Columbus, OH USA
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by Greg Knepp
Photo by Darren Carlson
There’s a new bike shop in the neighborhood – the Paradise Garage at 941 N. High Street just a few doors south of the North Star Café. And it’s a doozie! This is the only store in town I know of that caters exclusively to the urban cyclist. Not only are the bikes sold here sturdy city machines, but the clothing and accessory offerings are suited specifically to the commuter and town cyclist: apparel that looks good and wears well, no matter whether the cyclist is pedaling, shopping or just downing a beer at the local bar.
Paradise Garage owner Dan Monnig with the Personal Bike Delivery model of the Dutch Batavus. The racks at the front and back can be used to carry luggage.
On my visit to the store, I spoke with Josh Keating, a young dude who (like me) is both an artist and a cycling enthusiast, and Emily Burnett. Emily showed me around, and seemed as interested in the shop’s clothing line as in its bicycles. I must say that I was so dazzled by the two-wheeled inventory that I paid scant attention to the threads.
In my view, the main offering at the Paradise Garage is the generous selection of Batavus town bikes from Holland. Anyone who’s been to Amsterdam knows how important bicycle commuting is to the Dutch. These bikes are solid, smooth and classically beautiful. As well as commuting vehicles, these bikes could easily handle day tours of 50 miles or more. For the most part they are also “loaded”: racks, kick stands, chain guards, smooth-as-silk derailleur gearing, you name it. Most of the Batavus bikes come with on-board rear-wheel locks. This may be fine in The Netherlands, but in America’s theft culture only a hefty U-lock will provide the needed security for your bicycle.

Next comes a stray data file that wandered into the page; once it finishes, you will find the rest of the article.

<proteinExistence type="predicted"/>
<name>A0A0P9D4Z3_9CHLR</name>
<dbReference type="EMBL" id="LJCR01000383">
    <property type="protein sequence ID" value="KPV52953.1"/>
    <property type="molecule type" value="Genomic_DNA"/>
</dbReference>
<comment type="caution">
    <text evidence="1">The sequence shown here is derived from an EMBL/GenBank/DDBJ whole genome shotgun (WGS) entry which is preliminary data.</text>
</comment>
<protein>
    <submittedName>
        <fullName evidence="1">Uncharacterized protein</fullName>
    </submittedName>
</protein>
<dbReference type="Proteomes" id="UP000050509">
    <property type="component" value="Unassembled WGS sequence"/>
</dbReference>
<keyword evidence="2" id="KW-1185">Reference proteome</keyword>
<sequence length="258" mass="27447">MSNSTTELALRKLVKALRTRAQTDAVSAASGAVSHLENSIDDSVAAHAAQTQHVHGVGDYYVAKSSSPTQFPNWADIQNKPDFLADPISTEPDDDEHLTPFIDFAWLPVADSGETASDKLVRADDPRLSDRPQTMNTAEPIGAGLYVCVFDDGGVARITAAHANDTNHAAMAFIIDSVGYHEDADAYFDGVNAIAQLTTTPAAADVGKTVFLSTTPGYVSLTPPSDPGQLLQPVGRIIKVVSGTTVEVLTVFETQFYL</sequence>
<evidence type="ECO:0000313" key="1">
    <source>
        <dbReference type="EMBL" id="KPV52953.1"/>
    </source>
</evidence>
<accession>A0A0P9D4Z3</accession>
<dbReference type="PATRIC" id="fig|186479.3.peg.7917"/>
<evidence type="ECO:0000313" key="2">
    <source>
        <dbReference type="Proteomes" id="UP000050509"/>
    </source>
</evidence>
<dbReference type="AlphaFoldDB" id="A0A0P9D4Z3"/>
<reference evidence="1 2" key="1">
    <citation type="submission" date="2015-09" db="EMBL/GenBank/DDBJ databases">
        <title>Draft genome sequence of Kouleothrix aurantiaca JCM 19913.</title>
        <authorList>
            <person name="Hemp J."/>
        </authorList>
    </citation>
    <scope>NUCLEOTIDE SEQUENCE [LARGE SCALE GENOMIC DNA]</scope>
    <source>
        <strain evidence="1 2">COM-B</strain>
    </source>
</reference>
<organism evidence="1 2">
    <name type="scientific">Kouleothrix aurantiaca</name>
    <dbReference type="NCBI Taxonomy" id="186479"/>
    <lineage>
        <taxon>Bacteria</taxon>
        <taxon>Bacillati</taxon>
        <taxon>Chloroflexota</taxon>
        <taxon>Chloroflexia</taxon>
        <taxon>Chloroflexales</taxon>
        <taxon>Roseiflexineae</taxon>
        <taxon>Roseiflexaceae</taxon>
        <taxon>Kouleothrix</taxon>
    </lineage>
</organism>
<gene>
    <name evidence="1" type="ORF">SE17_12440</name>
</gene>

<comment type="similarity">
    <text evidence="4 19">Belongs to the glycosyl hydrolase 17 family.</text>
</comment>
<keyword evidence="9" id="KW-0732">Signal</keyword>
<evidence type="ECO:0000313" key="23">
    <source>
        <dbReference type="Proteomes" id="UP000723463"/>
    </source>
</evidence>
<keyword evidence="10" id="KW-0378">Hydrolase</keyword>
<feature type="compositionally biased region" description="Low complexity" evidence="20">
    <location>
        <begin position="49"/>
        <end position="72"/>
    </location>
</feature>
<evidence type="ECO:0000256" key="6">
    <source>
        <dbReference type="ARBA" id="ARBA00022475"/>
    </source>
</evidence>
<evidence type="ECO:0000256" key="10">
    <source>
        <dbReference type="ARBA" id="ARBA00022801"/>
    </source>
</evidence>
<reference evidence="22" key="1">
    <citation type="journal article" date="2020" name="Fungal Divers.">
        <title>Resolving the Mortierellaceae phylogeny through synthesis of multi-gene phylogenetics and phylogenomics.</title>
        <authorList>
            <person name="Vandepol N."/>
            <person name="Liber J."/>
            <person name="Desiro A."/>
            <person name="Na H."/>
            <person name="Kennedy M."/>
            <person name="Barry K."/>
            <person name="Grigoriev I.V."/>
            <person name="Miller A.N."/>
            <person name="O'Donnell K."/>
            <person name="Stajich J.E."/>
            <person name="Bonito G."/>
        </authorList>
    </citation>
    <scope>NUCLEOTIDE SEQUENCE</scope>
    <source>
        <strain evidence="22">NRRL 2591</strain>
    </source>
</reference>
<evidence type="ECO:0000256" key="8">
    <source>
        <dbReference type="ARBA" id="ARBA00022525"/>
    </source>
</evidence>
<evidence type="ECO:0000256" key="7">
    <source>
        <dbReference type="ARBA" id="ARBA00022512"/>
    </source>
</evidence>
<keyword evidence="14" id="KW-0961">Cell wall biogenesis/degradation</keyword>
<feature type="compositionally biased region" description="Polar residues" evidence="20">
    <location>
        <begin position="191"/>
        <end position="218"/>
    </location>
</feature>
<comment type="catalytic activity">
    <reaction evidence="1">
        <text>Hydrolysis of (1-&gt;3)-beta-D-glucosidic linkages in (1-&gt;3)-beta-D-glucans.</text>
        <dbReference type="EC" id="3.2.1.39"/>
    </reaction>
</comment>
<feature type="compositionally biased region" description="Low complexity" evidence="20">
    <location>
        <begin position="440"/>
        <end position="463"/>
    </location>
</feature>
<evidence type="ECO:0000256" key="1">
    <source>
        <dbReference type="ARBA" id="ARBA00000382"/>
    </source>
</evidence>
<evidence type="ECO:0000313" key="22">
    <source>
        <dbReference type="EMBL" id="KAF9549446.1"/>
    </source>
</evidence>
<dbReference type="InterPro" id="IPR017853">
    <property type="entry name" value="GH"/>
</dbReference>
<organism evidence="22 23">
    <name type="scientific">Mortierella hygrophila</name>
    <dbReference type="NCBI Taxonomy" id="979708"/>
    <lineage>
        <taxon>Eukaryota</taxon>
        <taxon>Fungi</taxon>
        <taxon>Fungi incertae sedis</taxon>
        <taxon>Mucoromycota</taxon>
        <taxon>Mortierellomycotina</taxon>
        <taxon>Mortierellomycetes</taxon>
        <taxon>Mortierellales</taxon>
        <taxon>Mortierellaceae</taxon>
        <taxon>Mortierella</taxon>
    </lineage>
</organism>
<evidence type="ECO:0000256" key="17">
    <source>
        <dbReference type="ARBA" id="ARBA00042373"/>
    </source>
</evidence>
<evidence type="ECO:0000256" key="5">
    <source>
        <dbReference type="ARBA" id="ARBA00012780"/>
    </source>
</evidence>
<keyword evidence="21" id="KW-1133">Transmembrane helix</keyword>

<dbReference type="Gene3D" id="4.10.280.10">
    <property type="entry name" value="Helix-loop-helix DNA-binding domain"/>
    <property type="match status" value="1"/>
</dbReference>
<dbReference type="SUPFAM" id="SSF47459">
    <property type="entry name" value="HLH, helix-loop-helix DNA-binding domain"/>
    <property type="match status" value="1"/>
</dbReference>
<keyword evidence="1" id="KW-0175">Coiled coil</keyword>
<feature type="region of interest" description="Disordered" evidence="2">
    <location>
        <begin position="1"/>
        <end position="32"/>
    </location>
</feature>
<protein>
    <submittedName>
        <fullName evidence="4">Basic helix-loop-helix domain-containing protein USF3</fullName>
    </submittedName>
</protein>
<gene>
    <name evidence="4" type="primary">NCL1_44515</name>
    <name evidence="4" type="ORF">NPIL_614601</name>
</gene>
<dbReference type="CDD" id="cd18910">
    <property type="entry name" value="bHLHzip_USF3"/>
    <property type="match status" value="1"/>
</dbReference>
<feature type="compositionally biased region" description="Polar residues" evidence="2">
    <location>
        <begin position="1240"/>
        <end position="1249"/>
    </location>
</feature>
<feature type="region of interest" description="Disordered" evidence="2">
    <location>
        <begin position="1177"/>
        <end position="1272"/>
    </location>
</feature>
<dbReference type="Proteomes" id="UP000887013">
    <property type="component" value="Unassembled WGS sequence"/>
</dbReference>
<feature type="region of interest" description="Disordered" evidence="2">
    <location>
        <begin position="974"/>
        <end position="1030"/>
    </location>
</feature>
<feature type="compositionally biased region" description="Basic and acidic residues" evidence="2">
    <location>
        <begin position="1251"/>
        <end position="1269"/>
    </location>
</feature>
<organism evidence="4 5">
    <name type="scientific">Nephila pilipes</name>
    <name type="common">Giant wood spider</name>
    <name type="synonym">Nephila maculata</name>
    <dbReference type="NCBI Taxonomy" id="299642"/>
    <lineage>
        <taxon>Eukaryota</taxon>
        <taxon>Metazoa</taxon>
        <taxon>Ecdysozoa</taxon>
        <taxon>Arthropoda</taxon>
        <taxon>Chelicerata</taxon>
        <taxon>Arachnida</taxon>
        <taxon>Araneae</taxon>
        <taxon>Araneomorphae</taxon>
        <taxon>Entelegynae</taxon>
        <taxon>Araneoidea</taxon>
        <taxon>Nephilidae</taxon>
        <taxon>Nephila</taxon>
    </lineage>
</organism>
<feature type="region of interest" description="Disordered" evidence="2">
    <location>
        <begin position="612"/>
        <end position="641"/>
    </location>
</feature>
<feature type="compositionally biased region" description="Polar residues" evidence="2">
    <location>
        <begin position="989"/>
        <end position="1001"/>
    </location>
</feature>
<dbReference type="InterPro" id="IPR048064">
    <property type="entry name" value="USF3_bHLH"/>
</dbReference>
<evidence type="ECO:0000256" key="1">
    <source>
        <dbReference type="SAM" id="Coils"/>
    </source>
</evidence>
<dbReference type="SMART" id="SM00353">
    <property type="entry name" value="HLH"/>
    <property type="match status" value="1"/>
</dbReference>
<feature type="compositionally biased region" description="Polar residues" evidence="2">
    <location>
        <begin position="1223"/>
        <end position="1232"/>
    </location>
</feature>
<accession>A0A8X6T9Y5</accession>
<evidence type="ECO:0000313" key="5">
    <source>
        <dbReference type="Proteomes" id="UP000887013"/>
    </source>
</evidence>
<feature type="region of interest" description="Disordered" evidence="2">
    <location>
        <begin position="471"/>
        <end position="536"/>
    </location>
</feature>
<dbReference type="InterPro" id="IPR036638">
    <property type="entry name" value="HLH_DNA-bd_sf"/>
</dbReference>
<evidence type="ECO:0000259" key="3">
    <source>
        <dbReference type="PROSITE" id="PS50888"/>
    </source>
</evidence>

Bikes from Biria of Germany are also featured at the Paradise. Some are gorgeous town bicycles of a post WWII vintage design, and a few are more contemporary offerings similar to the Batavus models. But what really piqued my interest was the Biria EB (easy boarding) line. These are odd looking mounts with the most open frame design I’ve ever seen, and a crank placed well back toward the rear wheel on nearly the same vertical plane as the saddle. The object is to allow the rider easy step-through mounting and dismounting – no more awkward swinging one’s leg over the rear of the cycle.
Theoretically this sounded good, but I simply had to take a spin to test out this unusual steed. Due to the short wheel base and pedal-to-saddle configuration, the steering felt unsteady at first. But after a few blocks I got the hang of the bike and it was smooth sailing from then on. The Nexus three-speed in-hub worked well as did the hand and coaster brake combo. The Biria EB comes with a rear rack. At about $400 it would make a very nice neighborhood runabout.
Other products include an entire wall of single-speed racers, some with free wheels, plus an ample selection of fixed-gear models. Such steeds are for the young, strong and fearless – not for the likes of you. Emily also showed me a small group of Fuji hybrids. They could be used as town bikes or day trippers. She indicated that they were on close-out and wouldn’t be replaced. I think this is a mistake. The Fujis aren’t as sexy as the European fare, but they’re more affordable and damn roadworthy as well. I think they round out the store’s line rather nicely.
So whether you’re looking to get into urban cycling for the first time or simply want to upgrade from that fat-tired “cruiser” that looked so hip a few years ago, stop by and take a gander at the line-up at the Paradise Garage. You won’t be sorry.
Paradise Garage, 941 N. High St., is open Mon. - Thurs. 11-8, Fri.-Sat. 11-9, and Sun. 10-6. Call 614-299-0899.
Greg Knepp is a Short North cyclist
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